For a portion of my spring break I went to Chicago. While I was there I went to the Chicago Art Institute and saw, among other things, Edward Hopper’s Nighthawks. I basically laughed out loud when I looked at it because I thought of all the stories we wrote in our class. Anyway, it was fun to see DMF in the the real world. Good times.
Here is the information on my final video project:
Working Title: Something along the lines of “I Live Here: My Life as a Communications Major”
Basic Concept: A mockumentary about life as a communications major. it will have a basis in truth, but will be exaggerated for comedic effect. It will have live footage as well as taped interviews with the major and her roommates or friends. Clocks and time will also play a role in the film, alluding to the vast amount of time spent on projects or in McEwen.
This Sunday we watched Sofia Coppola’s Lost in Translation, starring Bill Murray and Scarlett Johansson.
One thing that really intrigued me about the film from even the very first seen was how slowly and calmly the movie flowed, but how loud the surrounding situations were and characters were. In the opening scene Bill Murray’s character is heading into the city and there is very soothing music playing in the background but the city is alive with color and motion. The two contrasting ideas sort of model the confusion of the the two main characters. The voices of the Japanese people also drastically contrast the voices of the American characters. The Japanese are very energetic, loud and fast talkers while the two leads speak more somberly, with a slower pace.
The audio was very raw, with lots of almost white noise types of effects under the actor’s lines and in between scenes. There was a lot of “dead space” where none of the actors were talking, but it was full of some sort of noise that helped to pull the scene along.
I really like the angles things were shot at in this movie. Sometimes the camera was on the floor shooting up or near the ceiling shooting down giving a more full feeling to the shot and letting the viewer see things from a place their eyes usually don’t take them too!
The humor of the film, while not my particular taste, was well placed. There were many moments that were ironic or out of place that kept the film from being too somber or boring. One moment I did really like was when Bill Murray’s character is standing in the elevator at the start of the film and he is a head taller than all the Japanese people.
Overall I thought that the elements of the film were well crafted, they kept the film from being too much of one thing or another and instead created its own category for itself.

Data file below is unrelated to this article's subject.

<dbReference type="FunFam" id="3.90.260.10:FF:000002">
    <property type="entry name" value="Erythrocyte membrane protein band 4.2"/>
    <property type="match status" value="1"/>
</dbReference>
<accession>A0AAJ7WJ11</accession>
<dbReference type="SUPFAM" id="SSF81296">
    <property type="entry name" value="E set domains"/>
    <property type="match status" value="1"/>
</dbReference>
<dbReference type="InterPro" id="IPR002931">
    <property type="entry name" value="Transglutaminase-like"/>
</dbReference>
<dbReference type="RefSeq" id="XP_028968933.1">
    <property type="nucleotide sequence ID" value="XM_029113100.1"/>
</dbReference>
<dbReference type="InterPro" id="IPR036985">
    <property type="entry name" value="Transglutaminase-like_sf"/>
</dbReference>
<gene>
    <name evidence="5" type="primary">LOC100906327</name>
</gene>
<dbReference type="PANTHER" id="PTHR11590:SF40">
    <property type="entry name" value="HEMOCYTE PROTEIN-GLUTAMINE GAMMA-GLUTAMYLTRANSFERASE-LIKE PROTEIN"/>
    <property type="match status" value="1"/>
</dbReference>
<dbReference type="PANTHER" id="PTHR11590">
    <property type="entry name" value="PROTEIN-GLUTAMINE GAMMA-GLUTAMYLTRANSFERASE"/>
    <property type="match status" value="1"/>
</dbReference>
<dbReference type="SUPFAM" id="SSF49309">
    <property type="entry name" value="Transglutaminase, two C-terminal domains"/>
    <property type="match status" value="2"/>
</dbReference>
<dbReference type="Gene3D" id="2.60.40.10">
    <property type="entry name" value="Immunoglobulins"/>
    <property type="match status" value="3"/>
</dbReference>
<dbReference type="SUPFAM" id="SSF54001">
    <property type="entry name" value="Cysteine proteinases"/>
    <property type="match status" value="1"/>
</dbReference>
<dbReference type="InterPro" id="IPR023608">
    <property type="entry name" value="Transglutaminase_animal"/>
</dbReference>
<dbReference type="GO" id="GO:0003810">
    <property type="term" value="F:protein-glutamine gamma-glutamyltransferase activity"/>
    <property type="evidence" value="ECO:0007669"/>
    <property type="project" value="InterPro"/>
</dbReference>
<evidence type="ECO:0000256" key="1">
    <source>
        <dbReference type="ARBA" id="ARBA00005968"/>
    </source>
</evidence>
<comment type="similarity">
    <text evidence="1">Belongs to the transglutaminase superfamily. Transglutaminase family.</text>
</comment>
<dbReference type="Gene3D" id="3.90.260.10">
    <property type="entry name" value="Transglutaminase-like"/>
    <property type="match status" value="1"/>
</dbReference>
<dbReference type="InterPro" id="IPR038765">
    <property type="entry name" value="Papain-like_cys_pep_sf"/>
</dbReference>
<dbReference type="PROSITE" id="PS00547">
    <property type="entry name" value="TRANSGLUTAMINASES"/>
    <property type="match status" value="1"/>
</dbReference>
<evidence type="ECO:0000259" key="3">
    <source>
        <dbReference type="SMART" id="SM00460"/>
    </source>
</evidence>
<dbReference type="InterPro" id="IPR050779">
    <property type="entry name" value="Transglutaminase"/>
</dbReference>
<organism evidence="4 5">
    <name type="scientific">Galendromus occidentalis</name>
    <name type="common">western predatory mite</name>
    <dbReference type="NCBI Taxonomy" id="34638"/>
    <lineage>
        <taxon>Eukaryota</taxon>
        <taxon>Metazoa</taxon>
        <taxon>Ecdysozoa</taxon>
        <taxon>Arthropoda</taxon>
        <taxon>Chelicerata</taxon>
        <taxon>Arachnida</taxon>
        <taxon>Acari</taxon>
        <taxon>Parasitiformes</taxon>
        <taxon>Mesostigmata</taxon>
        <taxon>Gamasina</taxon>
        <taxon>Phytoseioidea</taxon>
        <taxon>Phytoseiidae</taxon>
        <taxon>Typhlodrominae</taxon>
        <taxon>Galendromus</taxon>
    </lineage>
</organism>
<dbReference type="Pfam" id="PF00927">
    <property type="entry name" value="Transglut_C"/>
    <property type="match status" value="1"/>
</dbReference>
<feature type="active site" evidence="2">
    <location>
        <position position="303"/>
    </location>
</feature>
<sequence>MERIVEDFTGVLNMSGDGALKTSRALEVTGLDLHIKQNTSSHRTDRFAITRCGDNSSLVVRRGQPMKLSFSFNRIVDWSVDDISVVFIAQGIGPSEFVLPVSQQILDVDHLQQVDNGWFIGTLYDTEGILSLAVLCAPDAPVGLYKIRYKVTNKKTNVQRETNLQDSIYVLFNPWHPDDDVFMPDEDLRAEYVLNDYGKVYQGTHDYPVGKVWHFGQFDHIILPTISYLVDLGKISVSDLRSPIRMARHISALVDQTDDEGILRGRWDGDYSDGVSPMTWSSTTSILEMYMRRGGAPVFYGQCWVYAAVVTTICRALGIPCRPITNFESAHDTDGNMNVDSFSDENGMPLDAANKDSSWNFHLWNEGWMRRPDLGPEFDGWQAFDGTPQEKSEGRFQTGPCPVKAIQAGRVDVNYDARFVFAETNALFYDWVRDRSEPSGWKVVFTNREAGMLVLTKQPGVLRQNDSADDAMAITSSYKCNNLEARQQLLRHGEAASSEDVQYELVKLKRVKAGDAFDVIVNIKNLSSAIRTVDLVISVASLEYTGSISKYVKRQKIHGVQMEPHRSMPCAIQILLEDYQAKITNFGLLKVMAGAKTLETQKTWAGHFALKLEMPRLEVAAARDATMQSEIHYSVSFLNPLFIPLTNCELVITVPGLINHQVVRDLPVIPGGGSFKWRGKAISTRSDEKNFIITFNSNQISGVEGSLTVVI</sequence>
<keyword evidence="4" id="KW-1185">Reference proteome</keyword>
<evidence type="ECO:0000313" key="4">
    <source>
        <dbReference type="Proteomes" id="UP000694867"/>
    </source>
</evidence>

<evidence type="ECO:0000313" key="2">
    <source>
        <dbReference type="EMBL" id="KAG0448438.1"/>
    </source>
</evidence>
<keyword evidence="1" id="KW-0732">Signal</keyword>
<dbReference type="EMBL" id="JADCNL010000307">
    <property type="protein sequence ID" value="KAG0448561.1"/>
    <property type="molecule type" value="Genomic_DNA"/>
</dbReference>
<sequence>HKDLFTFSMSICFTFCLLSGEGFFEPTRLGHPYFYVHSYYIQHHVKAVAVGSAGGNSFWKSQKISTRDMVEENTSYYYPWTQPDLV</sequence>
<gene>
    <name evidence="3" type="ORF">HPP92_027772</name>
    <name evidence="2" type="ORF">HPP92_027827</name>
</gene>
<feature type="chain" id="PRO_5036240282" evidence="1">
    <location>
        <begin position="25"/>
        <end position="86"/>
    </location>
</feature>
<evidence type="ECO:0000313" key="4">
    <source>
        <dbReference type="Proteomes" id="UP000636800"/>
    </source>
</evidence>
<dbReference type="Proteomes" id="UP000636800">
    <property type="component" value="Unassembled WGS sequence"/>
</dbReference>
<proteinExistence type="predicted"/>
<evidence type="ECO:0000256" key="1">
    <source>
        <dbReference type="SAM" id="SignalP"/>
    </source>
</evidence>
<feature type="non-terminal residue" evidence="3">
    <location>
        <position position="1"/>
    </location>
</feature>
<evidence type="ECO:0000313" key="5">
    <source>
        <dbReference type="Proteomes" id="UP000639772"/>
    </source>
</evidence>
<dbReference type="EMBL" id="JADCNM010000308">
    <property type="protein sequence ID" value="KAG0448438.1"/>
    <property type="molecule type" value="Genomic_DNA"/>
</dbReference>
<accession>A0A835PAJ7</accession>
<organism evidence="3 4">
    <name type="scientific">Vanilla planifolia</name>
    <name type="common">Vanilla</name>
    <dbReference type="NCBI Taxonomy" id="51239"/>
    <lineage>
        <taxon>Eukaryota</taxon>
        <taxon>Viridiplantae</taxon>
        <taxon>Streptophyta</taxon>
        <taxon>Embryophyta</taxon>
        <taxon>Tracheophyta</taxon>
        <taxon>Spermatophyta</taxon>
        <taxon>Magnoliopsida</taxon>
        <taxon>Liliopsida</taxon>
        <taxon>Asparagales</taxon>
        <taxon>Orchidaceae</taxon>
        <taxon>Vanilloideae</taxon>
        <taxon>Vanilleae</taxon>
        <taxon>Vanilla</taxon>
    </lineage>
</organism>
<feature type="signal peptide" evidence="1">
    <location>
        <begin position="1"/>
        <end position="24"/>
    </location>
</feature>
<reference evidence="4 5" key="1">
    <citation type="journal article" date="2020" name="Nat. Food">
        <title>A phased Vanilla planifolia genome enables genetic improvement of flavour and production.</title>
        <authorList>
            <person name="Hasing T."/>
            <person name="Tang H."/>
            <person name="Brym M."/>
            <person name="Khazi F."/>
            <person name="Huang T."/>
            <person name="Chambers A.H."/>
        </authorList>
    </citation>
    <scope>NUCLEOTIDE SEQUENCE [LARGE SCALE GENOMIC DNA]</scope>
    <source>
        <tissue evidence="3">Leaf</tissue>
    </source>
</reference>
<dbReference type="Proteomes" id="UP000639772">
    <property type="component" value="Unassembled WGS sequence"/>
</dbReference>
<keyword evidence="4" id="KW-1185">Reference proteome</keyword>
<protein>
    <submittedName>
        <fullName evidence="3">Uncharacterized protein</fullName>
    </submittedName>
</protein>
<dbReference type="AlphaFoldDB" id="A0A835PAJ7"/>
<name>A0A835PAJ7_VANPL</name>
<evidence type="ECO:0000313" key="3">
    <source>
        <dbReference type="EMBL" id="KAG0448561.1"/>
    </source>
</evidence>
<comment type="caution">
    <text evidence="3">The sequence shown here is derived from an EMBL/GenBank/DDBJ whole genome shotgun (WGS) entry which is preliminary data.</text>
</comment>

Last night, at our screening, we watched Gimme Shelter, a Rolling Stones documentary. The Albert and David Maysles directed 1970 film followed the Rolling Stones preparation for and live performance at the Altamont free concert of 1969. This full length documentary was the first to use “direct cinema.”
One of the first things I noticed about the film was the use of natural lighting and sound. There were shots that were completely bathed in red light coming from the stage lights. Other shots were so dark it was hard to see what they were. The sound was not perfect, there was background noise during the songs and speeches. These two aspects added to roughness of the idea of the film. People were breaking out in fights and sleeping on the ground, something like that does not lend itself to crystal clear audio and lighting.
The camera movements were hand-held, but very easy to view,and got very up close and personal with the band members. One thing I noticed was that oftentimes the camera person would be out of focus for multiple frames and the viewer would actually see them move into and out of focus. This was very much unlike I had seen before. I attribute that to the fact that they had tapes that held less than 25 minutes and they were constantly switching them out, therefore could not waste anymore time focusing before filming. However, I enjoyed this effect and thought it added character to the piece. The cameras also worked very closely to the subject, often working like a follow spot would for a concert.
I LOVED the clothing in this film. If I could go back to one decade and steal clothing it would probably be the 60s. As far as the plot goes, I found it slightly confusing because they kept jumping between songs and story, which made it hard to figure out when things happened. The full length songs were enjoyable, but sometimes too much for someone who is not that big of a Rolling Stones fan.